PROVIDENCE, R.I. (WPRI) – Providence Mayor Jorge Elorza proposed a budget Wednesday that slightly reduces residential and commercial property tax rates but still results in an overall increase in actual taxes for most city residents, thanks to a large spike in property values.
Elorza’s $716.8-million tax-and-spending plan for the fiscal year that begins July 1 also increases the car tax exemption to $2,000, which will result in about 6,500 low-value vehicles coming off the tax rolls. All told, the mayor’s budget anticipates an additional $13.1 million in new revenue through taxes.
“This budget takes bold steps to address our fiscal challenges so that we can invest in economic growth, in strong neighborhoods, and in our schools,” Elorza said in his budget address. “This is a budget that will make Providence more resilient today and long into the future.”
The Democratic mayor’s budget would lower Providence’s owner-occupied property tax rate to $18.91 per $1,000 of assessed value and the non-owner-occupied rate to $32.76 per $1,000 of value. The budget also lowers the city’s commercial tax rate to $36.50 per $1,000 of value for a fifth consecutive year. City car taxes will remain $60 per $1,000, but the exemption goes from $1,000 to $2,000.
The majority of property owners will still see an overall increase in taxes because a recent property revaluation showed the average property value grew on average between 7% and 10%. State law requires cities and towns to conduct statistical property revaluations every three years and full revaluations every nine years.
- Read: 12 things to know about Providence’s rising property values
- Also: How Providence can solve its money problems
- More: Inside the Providence firefighter battle
The $13.1-million increase in overall taxes represents a 4% increase in the overall tax levy, the maximum increase allowed by state law.60 new police officers, 80 new firefighters
Elorza’s budget also sets aside funding for a 60-member police academy and 80-member fire academy, with public safety workers hitting the streets early in 2017. The fire academy does not rely on a $15-million federal grant the city applied for in March, but administration officials say they are still seeking the extra money. The city budgeted for police and fire academies in the current fiscal year, but did not move forward with either training school
For the fire department, Elorza is proposing a $2-million overtime budget as well as a $5-million contingency budget that would be dedicated to any overages in overtime or set aside for a possible resolution to an ongoing dispute with firefighters over how much they should be paid for going from working an average of 42 hours per week to an average of 56 hours a week when the mayor overhauled the department last year.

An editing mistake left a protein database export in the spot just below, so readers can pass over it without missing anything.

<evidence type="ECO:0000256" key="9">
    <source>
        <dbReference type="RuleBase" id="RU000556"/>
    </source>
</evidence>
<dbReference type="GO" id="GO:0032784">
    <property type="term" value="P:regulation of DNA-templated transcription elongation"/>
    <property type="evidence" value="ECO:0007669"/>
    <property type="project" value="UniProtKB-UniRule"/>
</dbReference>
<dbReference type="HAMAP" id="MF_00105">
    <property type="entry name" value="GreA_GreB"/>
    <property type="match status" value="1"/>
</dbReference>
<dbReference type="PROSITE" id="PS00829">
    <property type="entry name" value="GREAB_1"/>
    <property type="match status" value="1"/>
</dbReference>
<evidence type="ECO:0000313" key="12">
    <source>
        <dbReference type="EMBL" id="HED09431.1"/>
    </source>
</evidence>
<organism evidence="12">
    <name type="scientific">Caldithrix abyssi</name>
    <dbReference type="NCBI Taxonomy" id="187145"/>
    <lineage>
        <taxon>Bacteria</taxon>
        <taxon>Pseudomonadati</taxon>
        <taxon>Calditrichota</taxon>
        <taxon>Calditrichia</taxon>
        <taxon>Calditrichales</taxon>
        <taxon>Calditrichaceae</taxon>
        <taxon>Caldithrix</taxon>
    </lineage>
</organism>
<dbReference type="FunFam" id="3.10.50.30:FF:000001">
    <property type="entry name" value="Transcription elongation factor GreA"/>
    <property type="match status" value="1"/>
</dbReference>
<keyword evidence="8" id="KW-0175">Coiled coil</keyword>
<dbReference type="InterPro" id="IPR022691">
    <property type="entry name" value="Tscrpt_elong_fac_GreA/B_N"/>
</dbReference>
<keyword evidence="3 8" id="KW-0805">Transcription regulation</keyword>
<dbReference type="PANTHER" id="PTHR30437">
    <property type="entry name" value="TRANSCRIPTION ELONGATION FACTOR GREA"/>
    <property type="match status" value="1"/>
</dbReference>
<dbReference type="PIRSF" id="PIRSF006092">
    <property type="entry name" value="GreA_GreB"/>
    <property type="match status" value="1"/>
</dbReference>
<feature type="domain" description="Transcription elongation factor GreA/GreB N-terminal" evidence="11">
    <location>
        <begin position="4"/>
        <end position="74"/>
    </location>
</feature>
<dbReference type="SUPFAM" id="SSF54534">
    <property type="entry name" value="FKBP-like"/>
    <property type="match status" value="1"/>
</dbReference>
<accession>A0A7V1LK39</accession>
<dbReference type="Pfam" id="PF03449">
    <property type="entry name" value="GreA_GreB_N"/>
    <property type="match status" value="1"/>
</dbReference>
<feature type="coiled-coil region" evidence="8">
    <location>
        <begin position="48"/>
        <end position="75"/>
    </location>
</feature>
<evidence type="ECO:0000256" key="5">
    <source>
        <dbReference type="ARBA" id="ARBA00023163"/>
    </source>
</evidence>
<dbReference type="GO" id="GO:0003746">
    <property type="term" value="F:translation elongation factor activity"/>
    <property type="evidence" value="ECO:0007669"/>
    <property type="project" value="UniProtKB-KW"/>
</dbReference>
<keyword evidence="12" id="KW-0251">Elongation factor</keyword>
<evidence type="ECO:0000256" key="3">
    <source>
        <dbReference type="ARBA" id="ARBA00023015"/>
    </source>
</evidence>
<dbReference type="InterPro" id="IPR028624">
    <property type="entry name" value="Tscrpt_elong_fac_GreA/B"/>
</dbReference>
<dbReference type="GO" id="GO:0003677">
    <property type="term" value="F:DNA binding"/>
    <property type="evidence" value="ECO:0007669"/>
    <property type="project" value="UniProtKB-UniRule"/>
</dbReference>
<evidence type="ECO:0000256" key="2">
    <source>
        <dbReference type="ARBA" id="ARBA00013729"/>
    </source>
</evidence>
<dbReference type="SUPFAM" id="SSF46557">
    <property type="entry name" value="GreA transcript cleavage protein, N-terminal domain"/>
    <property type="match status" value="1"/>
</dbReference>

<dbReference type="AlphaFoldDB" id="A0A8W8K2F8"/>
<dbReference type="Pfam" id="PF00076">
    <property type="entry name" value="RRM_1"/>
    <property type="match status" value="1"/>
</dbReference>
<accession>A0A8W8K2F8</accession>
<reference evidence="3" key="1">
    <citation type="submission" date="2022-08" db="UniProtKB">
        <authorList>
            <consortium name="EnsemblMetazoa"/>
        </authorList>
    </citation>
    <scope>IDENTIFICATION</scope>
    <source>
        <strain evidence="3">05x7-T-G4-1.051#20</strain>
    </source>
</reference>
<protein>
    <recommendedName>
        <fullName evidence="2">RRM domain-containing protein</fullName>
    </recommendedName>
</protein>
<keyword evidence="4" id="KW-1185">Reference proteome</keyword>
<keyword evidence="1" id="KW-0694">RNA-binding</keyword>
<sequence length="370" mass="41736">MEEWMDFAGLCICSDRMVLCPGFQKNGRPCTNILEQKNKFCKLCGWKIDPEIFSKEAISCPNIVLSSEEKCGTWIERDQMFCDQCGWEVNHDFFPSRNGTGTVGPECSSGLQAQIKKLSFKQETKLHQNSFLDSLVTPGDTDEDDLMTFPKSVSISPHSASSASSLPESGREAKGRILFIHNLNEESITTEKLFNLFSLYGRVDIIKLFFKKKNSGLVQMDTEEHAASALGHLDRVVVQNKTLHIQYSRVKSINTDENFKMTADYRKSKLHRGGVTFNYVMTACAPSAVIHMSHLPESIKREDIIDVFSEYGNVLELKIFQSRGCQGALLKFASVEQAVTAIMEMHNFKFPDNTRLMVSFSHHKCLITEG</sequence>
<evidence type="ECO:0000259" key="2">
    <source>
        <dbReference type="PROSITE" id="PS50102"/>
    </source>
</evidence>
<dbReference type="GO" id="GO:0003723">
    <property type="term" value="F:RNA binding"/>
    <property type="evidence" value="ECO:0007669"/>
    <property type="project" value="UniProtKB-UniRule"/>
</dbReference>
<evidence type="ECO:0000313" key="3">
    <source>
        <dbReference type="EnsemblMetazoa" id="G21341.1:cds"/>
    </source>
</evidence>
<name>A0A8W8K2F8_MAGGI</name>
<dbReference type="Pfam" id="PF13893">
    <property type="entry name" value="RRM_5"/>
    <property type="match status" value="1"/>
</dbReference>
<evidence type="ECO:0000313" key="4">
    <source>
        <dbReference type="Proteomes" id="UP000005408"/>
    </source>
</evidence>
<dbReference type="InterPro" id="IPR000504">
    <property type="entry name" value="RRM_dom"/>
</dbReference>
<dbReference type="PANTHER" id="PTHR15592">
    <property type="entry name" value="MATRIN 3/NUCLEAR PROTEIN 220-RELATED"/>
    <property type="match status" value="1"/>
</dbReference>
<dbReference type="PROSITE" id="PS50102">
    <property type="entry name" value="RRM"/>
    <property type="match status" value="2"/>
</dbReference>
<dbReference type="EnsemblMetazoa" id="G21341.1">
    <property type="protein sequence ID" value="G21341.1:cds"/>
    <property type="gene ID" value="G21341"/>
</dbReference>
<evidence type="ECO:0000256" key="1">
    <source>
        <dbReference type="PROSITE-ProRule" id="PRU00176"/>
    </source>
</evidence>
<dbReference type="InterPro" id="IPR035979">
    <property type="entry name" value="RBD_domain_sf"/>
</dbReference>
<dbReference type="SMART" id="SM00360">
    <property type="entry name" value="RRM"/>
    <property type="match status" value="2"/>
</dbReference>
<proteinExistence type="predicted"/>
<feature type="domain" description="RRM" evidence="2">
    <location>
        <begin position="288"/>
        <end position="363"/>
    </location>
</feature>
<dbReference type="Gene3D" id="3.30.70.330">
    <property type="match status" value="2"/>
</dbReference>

The budget sets aside $500,000 to purchase more than 1,200 computers for the school department, a much-needed technological investment. The mayor’s proposed school budget would level fund the city’s appropriation to the school department at $124.9 million for a seventh consecutive year, but the overall school budget is expected to grow to $363.8 million, a $6.5-million increase in state education aid.Raises for most city employees
The budget calls for a pay increase for nearly all of the city’s 1,900 employees – including a 2% raise for non-union workers, like the mayor’s staff – but total salaries are projected to be reduced by $1.1 million because the administration doesn’t plan to fill about 60 vacant positions.
Elorza’s proposal builds in a projected $5.3-million surplus in order to partially pay down Providence’s $13.4-million cumulative deficit that dates back to 2011. State law requires municipalities to pay cumulative deficits down over the course of five years. Paying down the deficit doesn’t mean that money is actually transferred to the state. The city is simply expected to run an operating surplus each year to offset the earlier red ink.
The budget does not include any additional expansion of parking meters, but street cutting fees – which typically come from utility companies – are growing from $75 to $300 to match the town of Smithfield for the highest fees in the state.
Missing from the mayor’s proposal were many of the big-ticket recommendations made in a report issued by the National Resources Network earlier this week, including the sale of the Providence Water Supply Board and new taxes on parking garages, ticketed events and cigarettes. Elorza has acknowledged those suggestions will be considered in the coming years as ways to address a projected structural deficit that could rise to $37 million over the next decade.
Elorza’s budget now heads to the City Council, which will vet the plan over the next six weeks. The mayor’s office will present its proposal to the council Finance Committee next week.